All Change at Interchange

13 December 2018

Cherry Smith has stepped down as Interchange community services manager.

Cherry, who is leaving to develop her private therapy practice, helped to establish Interchange ten years ago as a project for Sheffield YMCA. It became an independent not-for-profit community interest company in 2012.

‘I’m leaving Interchange with a heavy heart,’ she said, ‘but I know that Niki and our amazing team will work together to fight for and deliver the best possible services to young people.’

Her departure has heralded a new structure for the organisation with former chair, Niki Elliot, taking on the role of managing director. Assistant community services manager, Rena Smith, will manage the Sheffield City Council contract and counsellor, Suzy Henry, will manage the company’s work with Talent Match.

Announcing the changes, Niki said: ‘In this climate of austerity there is increasing need for our services and diminishing funding. I am delighted to be working with talented trustee, staff and volunteers and inspiring, courageous young people. It takes a lot of guts to come to counselling and we are determined to ensure that young people get the support they need.’

Niki joined the Interchange board of directors in early 2017 and became chair in September of that year. She formally stepped down as chair and took the role of MD at the Interchange annual general meeting in November 2018. Shaklil Zaman took the role as chair. And co-founder, Ruth Iantorno, stepped down as a trustee.


Public Statement: Put Children and Young People at the Heart of Government Spending

Interchange works in partnership with statutory services and other third sector and voluntary organisations by providing counselling and therapy for children and young people with mental health needs. Our young people tell us that austerity cuts have had a profound impact on them. Increasingly they come to us with complex issues exacerbated by poverty, family crisis, academic pressure, and a lack of effective provision for Special Educational Needs and disabilities.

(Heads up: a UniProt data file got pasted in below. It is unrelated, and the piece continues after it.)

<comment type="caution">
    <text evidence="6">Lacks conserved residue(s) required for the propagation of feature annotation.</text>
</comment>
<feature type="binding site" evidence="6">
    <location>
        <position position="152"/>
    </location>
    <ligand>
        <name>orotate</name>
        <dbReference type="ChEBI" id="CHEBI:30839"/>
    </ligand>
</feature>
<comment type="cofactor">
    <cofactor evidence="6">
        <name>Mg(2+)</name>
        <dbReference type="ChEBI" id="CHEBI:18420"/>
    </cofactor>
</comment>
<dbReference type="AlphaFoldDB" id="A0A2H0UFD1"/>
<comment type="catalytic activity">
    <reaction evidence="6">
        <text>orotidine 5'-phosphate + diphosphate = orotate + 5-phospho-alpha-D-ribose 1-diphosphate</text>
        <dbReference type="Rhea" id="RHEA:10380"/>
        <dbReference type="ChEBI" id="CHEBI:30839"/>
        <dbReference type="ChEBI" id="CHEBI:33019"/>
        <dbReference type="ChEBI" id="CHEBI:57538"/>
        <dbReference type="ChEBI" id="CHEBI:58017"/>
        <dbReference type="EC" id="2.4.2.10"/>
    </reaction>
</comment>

We are acutely aware of the limited resources in statutory services resulting in third sector organisations, such as ours, working with the most complex and vulnerable clients – victims of sexual exploitation, abuse and trauma. The government must act, and swiftly, because the cuts have devastated preventive work and early intervention and created waiting lists for those in crisis. We face increasing demand alongside diminishing resources now! Prime Minister, Chancellor give these young people hope, put children and young people at the heart of your spending plans.

Click below to listen to Niki’s interview with Heart Yorkshire.

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You have a right to feel alright

What does mental health mean to you? For many young people the phrase is meaningless, and as much as ones physical health is looked after, the same cannot be said for their mental health.

So what is mental health? The way you behave, and the way you feel are all down to your mental health. Whether you feel happy, bored, or sad, it is due to your mental health. When you feel good about yourself you don’t really pay attention to your mental health, however when you feel low and negative about yourself you tend to think about it more.

If you feel down, lonely, or sad for a prolonged period of time, you do not have to put up with it. You don’t deserve to feel this way. There are places for you to go, things that you can do to make yourself feel better. Just as we are all prone to catching a cough or a cold, we are also prone to experiencing some sort of emotional distress.

Continue reading “You have a right to feel alright”